Our phenomenal project supervisor, Eric Higgs, was able to join us, and will be with us for about a week! The day after he got in, we were up in the backwoods, hiking along the section of Yellowhead Mountain Trail that got us close to our Wheeler 1911 Yellowhead Pass Station, which views down a significant stretch of that pass. We had a 1.5 km bushwhack though some relatively formidable brush, with slide alder and a native rhododendron, and hordes of mosquitoes. Here a shot I snapped, quickly losing sight of my compatriots:

Bushwhacking to the Yellowhead Pass Station. Eric disappearing in the green foliage ahead! (Photo credit: Heike Lettrari)

What ebullience when Jenna found an old cairn that lined up with our shots! Here are a few choice shots from this station:

Eric Higgs, soaking in the views above Yellowhead Pass. (Photo credit: Heike Lettrari)

Jenna, Mary, and Heike at work! (Photo credit: Eric Higgs)

Mt. Fitzwilliam, beautiful in the summer sky. (Photo credit: Mary Sanseverino)

Even after a few days of being at our Robson River Campsite, when we walked down to the riverbank two nights ago, we found a beautiful angle looking at the mountain. Stunning! Photos like these makes me happy to be in this breathtaking area:

Mt. Robson in the early morning - Mary rose to catch this early shot. (Photo credit: Mary Sanseverino)

Mt. Robson in the early morning – Mary rose to catch this early shot. (Photo credit: Mary Sanseverino)

Mt. Robson and the Robson River, an evening walk from our campsite. (Photo credit: Mary Sanseverino)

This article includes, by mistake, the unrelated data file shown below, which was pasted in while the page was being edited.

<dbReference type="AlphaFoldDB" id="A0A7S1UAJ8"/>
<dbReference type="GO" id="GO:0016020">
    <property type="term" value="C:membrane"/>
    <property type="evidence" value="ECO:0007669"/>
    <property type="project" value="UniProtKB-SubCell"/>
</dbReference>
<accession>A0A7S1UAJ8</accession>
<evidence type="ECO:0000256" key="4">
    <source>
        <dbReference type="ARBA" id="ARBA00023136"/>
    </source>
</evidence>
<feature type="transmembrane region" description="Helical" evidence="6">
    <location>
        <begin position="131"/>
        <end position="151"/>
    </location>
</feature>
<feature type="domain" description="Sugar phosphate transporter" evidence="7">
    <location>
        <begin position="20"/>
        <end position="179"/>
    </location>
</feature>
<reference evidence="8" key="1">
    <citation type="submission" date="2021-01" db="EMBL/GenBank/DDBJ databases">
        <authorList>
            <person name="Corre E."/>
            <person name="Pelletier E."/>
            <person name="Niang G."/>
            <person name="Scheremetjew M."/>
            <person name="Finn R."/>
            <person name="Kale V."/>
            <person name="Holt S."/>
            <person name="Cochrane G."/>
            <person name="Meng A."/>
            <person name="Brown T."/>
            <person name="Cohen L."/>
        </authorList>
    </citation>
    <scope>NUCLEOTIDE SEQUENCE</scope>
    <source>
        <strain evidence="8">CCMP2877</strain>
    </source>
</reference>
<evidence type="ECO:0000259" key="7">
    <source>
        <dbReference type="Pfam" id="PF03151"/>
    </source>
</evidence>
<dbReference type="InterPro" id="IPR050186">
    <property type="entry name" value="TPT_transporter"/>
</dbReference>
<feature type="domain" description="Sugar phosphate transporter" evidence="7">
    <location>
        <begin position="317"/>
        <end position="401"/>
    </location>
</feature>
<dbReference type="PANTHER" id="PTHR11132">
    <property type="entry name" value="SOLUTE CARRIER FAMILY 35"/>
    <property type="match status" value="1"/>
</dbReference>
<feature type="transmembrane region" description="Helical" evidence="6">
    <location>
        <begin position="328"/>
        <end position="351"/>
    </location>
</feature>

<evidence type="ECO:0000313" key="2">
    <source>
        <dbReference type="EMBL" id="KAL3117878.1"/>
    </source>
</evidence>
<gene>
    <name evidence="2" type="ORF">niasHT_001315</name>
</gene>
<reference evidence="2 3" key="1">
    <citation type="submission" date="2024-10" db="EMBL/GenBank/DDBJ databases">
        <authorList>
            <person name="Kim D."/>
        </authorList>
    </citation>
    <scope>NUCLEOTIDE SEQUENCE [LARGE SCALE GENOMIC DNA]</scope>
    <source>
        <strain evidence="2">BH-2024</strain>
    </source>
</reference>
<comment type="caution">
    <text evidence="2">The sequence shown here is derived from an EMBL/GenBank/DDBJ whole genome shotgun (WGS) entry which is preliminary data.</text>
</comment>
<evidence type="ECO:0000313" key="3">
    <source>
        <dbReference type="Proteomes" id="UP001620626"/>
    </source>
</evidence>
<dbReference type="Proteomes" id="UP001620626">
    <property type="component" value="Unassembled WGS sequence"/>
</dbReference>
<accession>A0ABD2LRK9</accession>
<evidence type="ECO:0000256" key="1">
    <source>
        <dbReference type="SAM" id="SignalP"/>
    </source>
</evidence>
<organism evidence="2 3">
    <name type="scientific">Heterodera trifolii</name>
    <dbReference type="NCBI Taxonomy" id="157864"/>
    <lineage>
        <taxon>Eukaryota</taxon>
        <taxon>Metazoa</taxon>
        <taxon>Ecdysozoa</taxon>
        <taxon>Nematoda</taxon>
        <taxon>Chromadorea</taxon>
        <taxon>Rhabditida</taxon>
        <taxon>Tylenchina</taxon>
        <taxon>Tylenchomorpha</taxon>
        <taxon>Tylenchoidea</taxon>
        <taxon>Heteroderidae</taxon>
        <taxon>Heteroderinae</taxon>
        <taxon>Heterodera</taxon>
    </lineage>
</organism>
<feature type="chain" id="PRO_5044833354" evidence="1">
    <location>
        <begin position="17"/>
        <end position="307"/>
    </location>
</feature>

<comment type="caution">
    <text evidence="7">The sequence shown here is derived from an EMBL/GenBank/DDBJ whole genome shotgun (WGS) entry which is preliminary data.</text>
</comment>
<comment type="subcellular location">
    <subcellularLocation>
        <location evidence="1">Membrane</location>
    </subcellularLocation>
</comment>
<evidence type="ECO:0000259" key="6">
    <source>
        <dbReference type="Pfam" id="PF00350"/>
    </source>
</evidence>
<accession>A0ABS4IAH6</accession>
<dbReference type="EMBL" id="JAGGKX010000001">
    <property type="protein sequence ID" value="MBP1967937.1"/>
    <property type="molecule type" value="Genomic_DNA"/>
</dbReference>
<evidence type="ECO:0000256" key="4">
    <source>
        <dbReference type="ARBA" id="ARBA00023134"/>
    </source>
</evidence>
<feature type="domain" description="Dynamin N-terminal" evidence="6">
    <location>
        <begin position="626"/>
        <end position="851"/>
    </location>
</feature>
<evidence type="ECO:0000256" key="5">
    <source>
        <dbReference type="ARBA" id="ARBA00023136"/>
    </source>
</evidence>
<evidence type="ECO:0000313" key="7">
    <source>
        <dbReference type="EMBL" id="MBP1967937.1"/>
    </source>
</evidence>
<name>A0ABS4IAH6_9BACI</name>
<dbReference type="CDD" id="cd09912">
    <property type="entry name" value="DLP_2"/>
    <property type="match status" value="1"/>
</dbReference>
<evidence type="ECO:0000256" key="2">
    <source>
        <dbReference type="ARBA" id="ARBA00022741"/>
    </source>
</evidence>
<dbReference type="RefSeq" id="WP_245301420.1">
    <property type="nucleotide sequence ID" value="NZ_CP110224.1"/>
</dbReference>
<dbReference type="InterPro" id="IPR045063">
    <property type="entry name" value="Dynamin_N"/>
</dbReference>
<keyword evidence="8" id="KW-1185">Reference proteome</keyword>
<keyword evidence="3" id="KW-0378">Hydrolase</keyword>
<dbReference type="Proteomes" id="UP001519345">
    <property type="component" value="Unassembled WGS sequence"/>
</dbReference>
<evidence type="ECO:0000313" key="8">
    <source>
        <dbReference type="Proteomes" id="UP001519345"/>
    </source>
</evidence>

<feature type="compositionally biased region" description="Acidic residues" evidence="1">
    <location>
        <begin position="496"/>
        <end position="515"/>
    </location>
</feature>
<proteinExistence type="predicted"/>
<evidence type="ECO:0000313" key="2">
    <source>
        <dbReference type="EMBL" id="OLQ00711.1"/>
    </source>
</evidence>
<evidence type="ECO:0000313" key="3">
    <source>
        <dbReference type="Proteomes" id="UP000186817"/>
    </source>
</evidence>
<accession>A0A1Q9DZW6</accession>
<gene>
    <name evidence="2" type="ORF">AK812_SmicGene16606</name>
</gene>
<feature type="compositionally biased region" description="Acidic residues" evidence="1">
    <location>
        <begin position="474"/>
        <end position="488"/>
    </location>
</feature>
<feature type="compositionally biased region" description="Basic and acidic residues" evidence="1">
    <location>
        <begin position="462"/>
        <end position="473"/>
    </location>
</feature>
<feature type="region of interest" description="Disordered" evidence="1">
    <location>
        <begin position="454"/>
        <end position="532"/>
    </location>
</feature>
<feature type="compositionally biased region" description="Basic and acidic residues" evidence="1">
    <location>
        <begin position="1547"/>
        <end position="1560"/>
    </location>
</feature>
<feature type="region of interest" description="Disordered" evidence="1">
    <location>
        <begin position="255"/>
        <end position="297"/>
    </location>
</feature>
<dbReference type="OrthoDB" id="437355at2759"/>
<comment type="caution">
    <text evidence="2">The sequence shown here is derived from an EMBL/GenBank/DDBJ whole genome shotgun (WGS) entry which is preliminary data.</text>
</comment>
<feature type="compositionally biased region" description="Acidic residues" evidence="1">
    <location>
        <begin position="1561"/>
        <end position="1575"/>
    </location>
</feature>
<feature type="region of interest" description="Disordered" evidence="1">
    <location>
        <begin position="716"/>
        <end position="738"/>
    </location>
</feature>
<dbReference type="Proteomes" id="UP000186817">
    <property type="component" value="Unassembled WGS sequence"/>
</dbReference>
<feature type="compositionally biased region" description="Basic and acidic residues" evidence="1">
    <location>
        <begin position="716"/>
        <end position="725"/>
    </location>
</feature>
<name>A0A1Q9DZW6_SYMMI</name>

Yesterday morning we spent several hours tromping through the local historical sites with the Valemount Visitor Center Manager Bruce Wilkinson. What a guy! So generous with his knowledge, enthusiasm, and kindness. Sesame snaps were gobbled in between visits to the old Red Pass station, old Japanese internment meditation gardens, the old Lucerne townsite and cemetery, and a number of other beautiful, haunted places. We had a blast with him, and as our tour-guide, having as receptive an audience as we were, is probably what really makes him glad to share what he knows! Here the historical reference shot that we took from the side of Yellowhead Lake:

The 7 Sisters (Yellowhead Mountain) (Photo credit: Mary Sanseverino)

What an incredible reflection! It was a perfect day, if slightly warm.

We have had a tumultuous last few days, in terms of planning. We left Mt. Robson Provincial Park yesterday at about 3PM, and drove along the spectacular Icefields Parkway (Hwy 93), in to the Shunda Fire Base, where we were greeted to the friendliest familiar faces: the camp cooks and our pilot, Allison, who we had finished up in the Willmore with! We scarfed down dinner, as we were all quite hungry then, and unpacked the truck, trundled into our rooms, did a bit of last minute planning for the next day, and off we went to bed!

I don’t know that that morning any of us had foreseen us moving base so quickly!

More MLP adventures from the Clearwater region, soon!

We’ll close with one more exceptional image of Mt. Robson:

Evening on the Robson River, with Mt. Robson as company. (Photo credit: Mary Sanseverino)